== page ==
Byline: TIA MITCHELL
The Jacksonville Sheriff's Office and Duval County school system are planning to relaunch a controversial crime-prevention program that identifies the most disruptive students in public middle and high schools.
In 2004, the Managing At Risk Students program, also known as MARS, was suspended after the NAACP and other groups protested over what they said was racial profiling by school resource officers. At the time, Sheriff John Rutherford touted the program's success in lowering teen violence and vowed to revive it.
The new plan, unveiled this week, is called Project Safe Schools. Like MARS, school referral information will be matched with Sheriff's Office crime records. A point system will be used to identify five students at each school who have been in the most trouble each month.
Addressing a major criticism of MARS, the parents of those students would automatically be notified.
School resource officers then would meet individually with the students at least three times, and the students and their families will be referred to available social services.
Superintendent Joseph Wise said he supports the program and will urge School Board approval on Sept. 4.
Assistant Chief David Coffman, who oversees the school resource officer program for the Sheriff's Office, said the new program is an "early intervention to break the cycle of unacceptable behavior."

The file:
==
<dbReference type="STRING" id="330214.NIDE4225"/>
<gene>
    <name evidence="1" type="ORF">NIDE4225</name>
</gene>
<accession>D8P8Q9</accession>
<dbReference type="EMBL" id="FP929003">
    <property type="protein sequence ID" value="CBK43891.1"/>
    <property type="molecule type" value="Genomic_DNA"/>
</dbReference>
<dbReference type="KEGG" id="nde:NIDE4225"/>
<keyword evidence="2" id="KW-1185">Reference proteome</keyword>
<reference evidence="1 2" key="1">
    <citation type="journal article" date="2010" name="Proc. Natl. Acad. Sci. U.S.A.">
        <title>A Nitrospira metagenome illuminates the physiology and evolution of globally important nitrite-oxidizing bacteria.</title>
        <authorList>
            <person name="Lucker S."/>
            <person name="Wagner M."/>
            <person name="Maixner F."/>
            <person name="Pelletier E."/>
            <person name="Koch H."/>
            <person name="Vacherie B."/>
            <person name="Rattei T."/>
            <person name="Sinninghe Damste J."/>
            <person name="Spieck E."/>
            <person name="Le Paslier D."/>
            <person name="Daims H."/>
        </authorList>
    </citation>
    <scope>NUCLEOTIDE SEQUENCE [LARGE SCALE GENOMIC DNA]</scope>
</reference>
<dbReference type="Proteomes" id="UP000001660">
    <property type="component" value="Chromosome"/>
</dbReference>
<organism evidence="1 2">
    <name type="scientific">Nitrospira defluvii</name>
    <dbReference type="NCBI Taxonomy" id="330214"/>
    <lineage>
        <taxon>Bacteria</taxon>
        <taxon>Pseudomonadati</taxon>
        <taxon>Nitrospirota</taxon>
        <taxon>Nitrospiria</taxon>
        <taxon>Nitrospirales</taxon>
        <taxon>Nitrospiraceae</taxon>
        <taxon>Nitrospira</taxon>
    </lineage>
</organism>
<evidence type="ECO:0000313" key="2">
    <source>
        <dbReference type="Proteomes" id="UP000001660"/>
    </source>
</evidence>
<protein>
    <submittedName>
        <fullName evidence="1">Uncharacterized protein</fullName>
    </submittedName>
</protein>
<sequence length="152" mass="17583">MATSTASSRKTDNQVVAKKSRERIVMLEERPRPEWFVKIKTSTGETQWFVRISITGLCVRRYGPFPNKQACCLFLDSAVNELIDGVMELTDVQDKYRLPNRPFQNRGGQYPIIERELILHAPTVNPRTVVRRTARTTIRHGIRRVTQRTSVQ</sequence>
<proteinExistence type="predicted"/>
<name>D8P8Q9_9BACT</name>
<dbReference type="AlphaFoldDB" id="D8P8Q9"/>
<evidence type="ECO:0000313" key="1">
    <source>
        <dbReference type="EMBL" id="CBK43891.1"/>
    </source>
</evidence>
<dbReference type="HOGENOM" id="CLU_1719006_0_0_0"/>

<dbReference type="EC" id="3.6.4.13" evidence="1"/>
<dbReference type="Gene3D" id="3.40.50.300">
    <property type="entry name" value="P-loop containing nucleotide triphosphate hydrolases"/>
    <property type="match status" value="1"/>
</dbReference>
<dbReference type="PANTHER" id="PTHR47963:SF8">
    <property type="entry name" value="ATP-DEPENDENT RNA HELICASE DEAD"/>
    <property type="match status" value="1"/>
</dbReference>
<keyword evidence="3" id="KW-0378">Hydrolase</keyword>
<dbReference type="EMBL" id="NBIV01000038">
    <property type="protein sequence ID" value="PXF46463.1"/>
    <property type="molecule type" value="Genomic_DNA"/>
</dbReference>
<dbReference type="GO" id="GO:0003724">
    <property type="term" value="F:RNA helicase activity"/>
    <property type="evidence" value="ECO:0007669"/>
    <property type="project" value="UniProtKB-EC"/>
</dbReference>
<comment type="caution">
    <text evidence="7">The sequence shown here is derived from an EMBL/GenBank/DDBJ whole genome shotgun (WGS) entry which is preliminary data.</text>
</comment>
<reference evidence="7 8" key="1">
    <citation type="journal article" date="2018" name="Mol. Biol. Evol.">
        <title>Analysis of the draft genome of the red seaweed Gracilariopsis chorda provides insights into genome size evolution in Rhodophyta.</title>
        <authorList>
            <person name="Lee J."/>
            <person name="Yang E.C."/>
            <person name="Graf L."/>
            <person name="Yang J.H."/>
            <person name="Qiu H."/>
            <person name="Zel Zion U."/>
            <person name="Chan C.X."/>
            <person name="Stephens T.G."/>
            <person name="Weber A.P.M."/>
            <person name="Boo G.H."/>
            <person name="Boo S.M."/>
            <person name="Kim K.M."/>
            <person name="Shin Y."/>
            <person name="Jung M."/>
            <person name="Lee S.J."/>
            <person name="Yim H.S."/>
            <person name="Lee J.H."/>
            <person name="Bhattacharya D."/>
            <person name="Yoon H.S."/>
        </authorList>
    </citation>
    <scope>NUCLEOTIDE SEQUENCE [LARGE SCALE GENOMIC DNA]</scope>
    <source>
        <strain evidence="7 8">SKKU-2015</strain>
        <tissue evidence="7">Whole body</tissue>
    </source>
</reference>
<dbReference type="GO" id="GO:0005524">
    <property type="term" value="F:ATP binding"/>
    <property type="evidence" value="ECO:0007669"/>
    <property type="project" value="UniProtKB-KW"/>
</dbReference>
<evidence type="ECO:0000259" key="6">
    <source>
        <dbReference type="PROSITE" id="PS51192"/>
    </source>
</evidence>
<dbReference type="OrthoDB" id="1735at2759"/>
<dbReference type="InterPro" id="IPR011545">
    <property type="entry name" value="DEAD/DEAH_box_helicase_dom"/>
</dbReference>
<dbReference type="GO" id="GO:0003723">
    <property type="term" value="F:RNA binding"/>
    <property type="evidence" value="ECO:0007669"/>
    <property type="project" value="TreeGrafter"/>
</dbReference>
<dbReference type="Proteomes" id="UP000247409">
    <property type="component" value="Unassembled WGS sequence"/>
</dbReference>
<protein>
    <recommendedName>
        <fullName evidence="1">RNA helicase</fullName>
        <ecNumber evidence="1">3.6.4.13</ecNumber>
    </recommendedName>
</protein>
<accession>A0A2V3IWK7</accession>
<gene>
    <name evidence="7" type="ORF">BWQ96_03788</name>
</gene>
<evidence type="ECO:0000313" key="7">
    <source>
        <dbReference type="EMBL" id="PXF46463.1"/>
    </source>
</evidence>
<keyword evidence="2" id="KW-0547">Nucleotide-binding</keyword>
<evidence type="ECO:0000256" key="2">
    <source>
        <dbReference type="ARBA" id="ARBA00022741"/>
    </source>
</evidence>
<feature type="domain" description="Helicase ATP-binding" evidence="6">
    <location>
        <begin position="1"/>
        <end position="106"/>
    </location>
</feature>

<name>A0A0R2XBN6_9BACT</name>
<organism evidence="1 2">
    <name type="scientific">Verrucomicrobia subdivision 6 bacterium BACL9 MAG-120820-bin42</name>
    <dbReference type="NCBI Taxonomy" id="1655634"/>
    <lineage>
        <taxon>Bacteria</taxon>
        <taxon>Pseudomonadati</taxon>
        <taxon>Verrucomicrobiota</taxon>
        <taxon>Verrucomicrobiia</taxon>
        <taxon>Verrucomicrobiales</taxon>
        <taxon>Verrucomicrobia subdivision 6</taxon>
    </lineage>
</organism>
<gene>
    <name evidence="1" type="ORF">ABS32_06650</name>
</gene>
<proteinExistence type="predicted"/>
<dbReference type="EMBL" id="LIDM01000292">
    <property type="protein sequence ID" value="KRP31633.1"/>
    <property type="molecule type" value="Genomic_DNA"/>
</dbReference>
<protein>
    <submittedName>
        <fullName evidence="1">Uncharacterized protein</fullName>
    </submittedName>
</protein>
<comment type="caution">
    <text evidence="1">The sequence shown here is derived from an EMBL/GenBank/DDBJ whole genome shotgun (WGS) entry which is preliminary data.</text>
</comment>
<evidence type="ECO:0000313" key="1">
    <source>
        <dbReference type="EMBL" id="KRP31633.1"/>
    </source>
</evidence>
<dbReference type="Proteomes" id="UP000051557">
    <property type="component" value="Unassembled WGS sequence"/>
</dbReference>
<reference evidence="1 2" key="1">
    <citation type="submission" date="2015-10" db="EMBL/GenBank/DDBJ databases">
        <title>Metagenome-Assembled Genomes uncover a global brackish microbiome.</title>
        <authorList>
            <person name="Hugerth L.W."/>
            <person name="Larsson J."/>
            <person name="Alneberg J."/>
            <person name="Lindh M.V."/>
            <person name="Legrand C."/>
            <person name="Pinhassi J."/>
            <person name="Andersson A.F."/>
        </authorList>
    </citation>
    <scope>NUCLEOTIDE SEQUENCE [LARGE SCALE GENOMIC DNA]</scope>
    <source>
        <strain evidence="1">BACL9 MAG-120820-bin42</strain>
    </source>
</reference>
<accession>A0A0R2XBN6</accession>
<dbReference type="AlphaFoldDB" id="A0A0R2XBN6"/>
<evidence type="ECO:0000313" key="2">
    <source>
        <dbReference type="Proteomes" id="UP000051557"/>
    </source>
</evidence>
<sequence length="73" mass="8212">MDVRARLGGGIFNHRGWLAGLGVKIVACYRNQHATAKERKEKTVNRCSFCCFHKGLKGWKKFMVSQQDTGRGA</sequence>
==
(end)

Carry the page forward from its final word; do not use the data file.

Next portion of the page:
Michael Hallett, professor and chairman of the criminal justice department at the University of North Florida, was a critic of MARS. But he supports and helped develop Project Safe Schools.
"The proposed program is a great improvement to the MARS program, in that it emphasizes student engagement rather than just tracking discipline," Hallett said in an e-mail statement. "Parents are notified, school officials are much more involved, and officers themselves linked more directly to staff."
Hallett said the cost of not implementing the program is "grave and growing."
Two School Board members indicated they won't vote to approve Project Safe Schools unless changes are made.
Betty Burney and Brenda Priestly Jackson, the board's only black members, worry that the program may create unwarranted exposure to the criminal-justice system for students who are disruptive in school but otherwise law-abiding.
They also echoed concerns that led to the undoing of MARS: that black males will be disproportionately affected. …